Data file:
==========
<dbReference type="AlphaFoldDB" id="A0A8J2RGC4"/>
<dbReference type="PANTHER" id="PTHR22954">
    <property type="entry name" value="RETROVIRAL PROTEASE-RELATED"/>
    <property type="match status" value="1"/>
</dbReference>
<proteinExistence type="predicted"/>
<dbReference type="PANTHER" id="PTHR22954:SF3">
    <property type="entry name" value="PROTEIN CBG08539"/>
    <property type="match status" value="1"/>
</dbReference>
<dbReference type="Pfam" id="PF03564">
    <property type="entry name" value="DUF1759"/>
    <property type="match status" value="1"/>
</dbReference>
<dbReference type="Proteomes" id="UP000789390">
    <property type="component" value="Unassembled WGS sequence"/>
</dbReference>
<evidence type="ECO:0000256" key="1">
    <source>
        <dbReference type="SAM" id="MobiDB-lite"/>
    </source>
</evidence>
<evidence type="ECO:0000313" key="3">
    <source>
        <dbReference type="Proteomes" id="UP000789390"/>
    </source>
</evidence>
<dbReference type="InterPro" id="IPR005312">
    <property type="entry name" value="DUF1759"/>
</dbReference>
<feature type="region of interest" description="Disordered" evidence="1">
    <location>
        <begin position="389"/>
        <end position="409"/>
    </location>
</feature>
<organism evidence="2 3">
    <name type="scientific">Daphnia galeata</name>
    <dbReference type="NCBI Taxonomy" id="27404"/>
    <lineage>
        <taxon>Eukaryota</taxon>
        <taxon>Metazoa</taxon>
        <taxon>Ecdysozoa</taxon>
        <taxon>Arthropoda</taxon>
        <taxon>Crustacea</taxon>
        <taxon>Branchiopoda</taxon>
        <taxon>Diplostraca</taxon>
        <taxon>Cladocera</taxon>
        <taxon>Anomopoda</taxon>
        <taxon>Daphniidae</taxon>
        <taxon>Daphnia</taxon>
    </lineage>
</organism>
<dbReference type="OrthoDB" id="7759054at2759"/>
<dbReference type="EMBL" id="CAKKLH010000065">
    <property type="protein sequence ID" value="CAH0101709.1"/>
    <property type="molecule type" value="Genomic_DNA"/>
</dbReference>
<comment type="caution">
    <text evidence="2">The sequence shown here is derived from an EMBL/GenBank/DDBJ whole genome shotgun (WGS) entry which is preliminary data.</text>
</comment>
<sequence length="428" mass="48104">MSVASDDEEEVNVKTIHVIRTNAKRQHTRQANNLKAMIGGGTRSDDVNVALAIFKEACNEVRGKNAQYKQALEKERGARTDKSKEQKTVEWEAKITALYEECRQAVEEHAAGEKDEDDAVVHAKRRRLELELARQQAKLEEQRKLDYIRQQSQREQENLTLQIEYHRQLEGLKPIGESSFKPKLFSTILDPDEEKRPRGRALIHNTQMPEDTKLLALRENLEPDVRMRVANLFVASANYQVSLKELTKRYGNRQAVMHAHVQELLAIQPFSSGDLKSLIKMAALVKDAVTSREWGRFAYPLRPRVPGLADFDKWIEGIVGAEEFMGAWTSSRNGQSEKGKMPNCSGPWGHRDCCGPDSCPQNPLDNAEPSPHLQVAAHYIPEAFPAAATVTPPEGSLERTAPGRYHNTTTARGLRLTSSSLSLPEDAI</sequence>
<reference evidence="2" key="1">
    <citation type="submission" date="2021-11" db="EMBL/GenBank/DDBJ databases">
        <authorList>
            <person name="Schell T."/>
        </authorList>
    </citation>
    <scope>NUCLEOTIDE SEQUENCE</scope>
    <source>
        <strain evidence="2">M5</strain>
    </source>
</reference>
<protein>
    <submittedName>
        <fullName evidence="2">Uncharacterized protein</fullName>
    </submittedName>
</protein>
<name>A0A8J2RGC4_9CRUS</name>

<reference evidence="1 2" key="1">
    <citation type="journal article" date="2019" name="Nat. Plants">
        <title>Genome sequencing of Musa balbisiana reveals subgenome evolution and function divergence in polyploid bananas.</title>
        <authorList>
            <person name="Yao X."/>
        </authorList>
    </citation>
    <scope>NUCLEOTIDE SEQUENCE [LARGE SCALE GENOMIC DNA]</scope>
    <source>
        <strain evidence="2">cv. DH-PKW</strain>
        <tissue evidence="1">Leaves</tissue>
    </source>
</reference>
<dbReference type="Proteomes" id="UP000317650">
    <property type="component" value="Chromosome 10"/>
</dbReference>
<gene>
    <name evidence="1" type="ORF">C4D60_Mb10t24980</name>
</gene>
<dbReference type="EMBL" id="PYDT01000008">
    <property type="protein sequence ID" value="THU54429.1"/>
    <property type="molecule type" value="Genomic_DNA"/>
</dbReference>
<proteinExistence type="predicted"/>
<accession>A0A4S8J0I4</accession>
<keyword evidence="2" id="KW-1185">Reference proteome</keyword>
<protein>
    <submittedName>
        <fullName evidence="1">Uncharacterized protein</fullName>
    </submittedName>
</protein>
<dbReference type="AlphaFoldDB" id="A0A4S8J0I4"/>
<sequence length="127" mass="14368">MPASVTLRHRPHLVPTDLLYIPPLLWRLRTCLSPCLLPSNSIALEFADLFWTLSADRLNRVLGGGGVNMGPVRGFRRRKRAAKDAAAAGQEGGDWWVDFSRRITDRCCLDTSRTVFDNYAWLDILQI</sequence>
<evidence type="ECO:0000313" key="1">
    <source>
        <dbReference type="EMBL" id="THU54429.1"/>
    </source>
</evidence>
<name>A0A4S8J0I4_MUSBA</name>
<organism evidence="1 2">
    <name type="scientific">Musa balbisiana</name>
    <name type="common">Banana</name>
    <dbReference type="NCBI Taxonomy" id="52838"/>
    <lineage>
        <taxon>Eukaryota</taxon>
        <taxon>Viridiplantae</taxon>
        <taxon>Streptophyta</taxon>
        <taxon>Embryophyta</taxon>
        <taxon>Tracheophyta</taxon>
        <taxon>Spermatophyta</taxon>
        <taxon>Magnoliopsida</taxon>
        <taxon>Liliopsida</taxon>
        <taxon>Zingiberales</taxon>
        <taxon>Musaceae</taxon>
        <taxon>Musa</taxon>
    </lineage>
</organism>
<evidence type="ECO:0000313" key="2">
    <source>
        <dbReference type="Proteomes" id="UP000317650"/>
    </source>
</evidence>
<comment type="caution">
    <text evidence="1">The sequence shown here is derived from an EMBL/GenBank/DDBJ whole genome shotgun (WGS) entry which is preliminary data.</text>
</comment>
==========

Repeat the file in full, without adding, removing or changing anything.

<dbReference type="AlphaFoldDB" id="A0A8J2RGC4"/>
<dbReference type="PANTHER" id="PTHR22954">
    <property type="entry name" value="RETROVIRAL PROTEASE-RELATED"/>
    <property type="match status" value="1"/>
</dbReference>
<proteinExistence type="predicted"/>
<dbReference type="PANTHER" id="PTHR22954:SF3">
    <property type="entry name" value="PROTEIN CBG08539"/>
    <property type="match status" value="1"/>
</dbReference>
<dbReference type="Pfam" id="PF03564">
    <property type="entry name" value="DUF1759"/>
    <property type="match status" value="1"/>
</dbReference>
<dbReference type="Proteomes" id="UP000789390">
    <property type="component" value="Unassembled WGS sequence"/>
</dbReference>
<evidence type="ECO:0000256" key="1">
    <source>
        <dbReference type="SAM" id="MobiDB-lite"/>
    </source>
</evidence>
<evidence type="ECO:0000313" key="3">
    <source>
        <dbReference type="Proteomes" id="UP000789390"/>
    </source>
</evidence>
<dbReference type="InterPro" id="IPR005312">
    <property type="entry name" value="DUF1759"/>
</dbReference>
<feature type="region of interest" description="Disordered" evidence="1">
    <location>
        <begin position="389"/>
        <end position="409"/>
    </location>
</feature>
<organism evidence="2 3">
    <name type="scientific">Daphnia galeata</name>
    <dbReference type="NCBI Taxonomy" id="27404"/>
    <lineage>
        <taxon>Eukaryota</taxon>
        <taxon>Metazoa</taxon>
        <taxon>Ecdysozoa</taxon>
        <taxon>Arthropoda</taxon>
        <taxon>Crustacea</taxon>
        <taxon>Branchiopoda</taxon>
        <taxon>Diplostraca</taxon>
        <taxon>Cladocera</taxon>
        <taxon>Anomopoda</taxon>
        <taxon>Daphniidae</taxon>
        <taxon>Daphnia</taxon>
    </lineage>
</organism>
<dbReference type="OrthoDB" id="7759054at2759"/>
<dbReference type="EMBL" id="CAKKLH010000065">
    <property type="protein sequence ID" value="CAH0101709.1"/>
    <property type="molecule type" value="Genomic_DNA"/>
</dbReference>
<comment type="caution">
    <text evidence="2">The sequence shown here is derived from an EMBL/GenBank/DDBJ whole genome shotgun (WGS) entry which is preliminary data.</text>
</comment>
<sequence length="428" mass="48104">MSVASDDEEEVNVKTIHVIRTNAKRQHTRQANNLKAMIGGGTRSDDVNVALAIFKEACNEVRGKNAQYKQALEKERGARTDKSKEQKTVEWEAKITALYEECRQAVEEHAAGEKDEDDAVVHAKRRRLELELARQQAKLEEQRKLDYIRQQSQREQENLTLQIEYHRQLEGLKPIGESSFKPKLFSTILDPDEEKRPRGRALIHNTQMPEDTKLLALRENLEPDVRMRVANLFVASANYQVSLKELTKRYGNRQAVMHAHVQELLAIQPFSSGDLKSLIKMAALVKDAVTSREWGRFAYPLRPRVPGLADFDKWIEGIVGAEEFMGAWTSSRNGQSEKGKMPNCSGPWGHRDCCGPDSCPQNPLDNAEPSPHLQVAAHYIPEAFPAAATVTPPEGSLERTAPGRYHNTTTARGLRLTSSSLSLPEDAI</sequence>
<reference evidence="2" key="1">
    <citation type="submission" date="2021-11" db="EMBL/GenBank/DDBJ databases">
        <authorList>
            <person name="Schell T."/>
        </authorList>
    </citation>
    <scope>NUCLEOTIDE SEQUENCE</scope>
    <source>
        <strain evidence="2">M5</strain>
    </source>
</reference>
<protein>
    <submittedName>
        <fullName evidence="2">Uncharacterized protein</fullName>
    </submittedName>
</protein>
<name>A0A8J2RGC4_9CRUS</name>

<reference evidence="1 2" key="1">
    <citation type="journal article" date="2019" name="Nat. Plants">
        <title>Genome sequencing of Musa balbisiana reveals subgenome evolution and function divergence in polyploid bananas.</title>
        <authorList>
            <person name="Yao X."/>
        </authorList>
    </citation>
    <scope>NUCLEOTIDE SEQUENCE [LARGE SCALE GENOMIC DNA]</scope>
    <source>
        <strain evidence="2">cv. DH-PKW</strain>
        <tissue evidence="1">Leaves</tissue>
    </source>
</reference>
<dbReference type="Proteomes" id="UP000317650">
    <property type="component" value="Chromosome 10"/>
</dbReference>
<gene>
    <name evidence="1" type="ORF">C4D60_Mb10t24980</name>
</gene>
<dbReference type="EMBL" id="PYDT01000008">
    <property type="protein sequence ID" value="THU54429.1"/>
    <property type="molecule type" value="Genomic_DNA"/>
</dbReference>
<proteinExistence type="predicted"/>
<accession>A0A4S8J0I4</accession>
<keyword evidence="2" id="KW-1185">Reference proteome</keyword>
<protein>
    <submittedName>
        <fullName evidence="1">Uncharacterized protein</fullName>
    </submittedName>
</protein>
<dbReference type="AlphaFoldDB" id="A0A4S8J0I4"/>
<sequence length="127" mass="14368">MPASVTLRHRPHLVPTDLLYIPPLLWRLRTCLSPCLLPSNSIALEFADLFWTLSADRLNRVLGGGGVNMGPVRGFRRRKRAAKDAAAAGQEGGDWWVDFSRRITDRCCLDTSRTVFDNYAWLDILQI</sequence>
<evidence type="ECO:0000313" key="1">
    <source>
        <dbReference type="EMBL" id="THU54429.1"/>
    </source>
</evidence>
<name>A0A4S8J0I4_MUSBA</name>
<organism evidence="1 2">
    <name type="scientific">Musa balbisiana</name>
    <name type="common">Banana</name>
    <dbReference type="NCBI Taxonomy" id="52838"/>
    <lineage>
        <taxon>Eukaryota</taxon>
        <taxon>Viridiplantae</taxon>
        <taxon>Streptophyta</taxon>
        <taxon>Embryophyta</taxon>
        <taxon>Tracheophyta</taxon>
        <taxon>Spermatophyta</taxon>
        <taxon>Magnoliopsida</taxon>
        <taxon>Liliopsida</taxon>
        <taxon>Zingiberales</taxon>
        <taxon>Musaceae</taxon>
        <taxon>Musa</taxon>
    </lineage>
</organism>
<evidence type="ECO:0000313" key="2">
    <source>
        <dbReference type="Proteomes" id="UP000317650"/>
    </source>
</evidence>
<comment type="caution">
    <text evidence="1">The sequence shown here is derived from an EMBL/GenBank/DDBJ whole genome shotgun (WGS) entry which is preliminary data.</text>
</comment>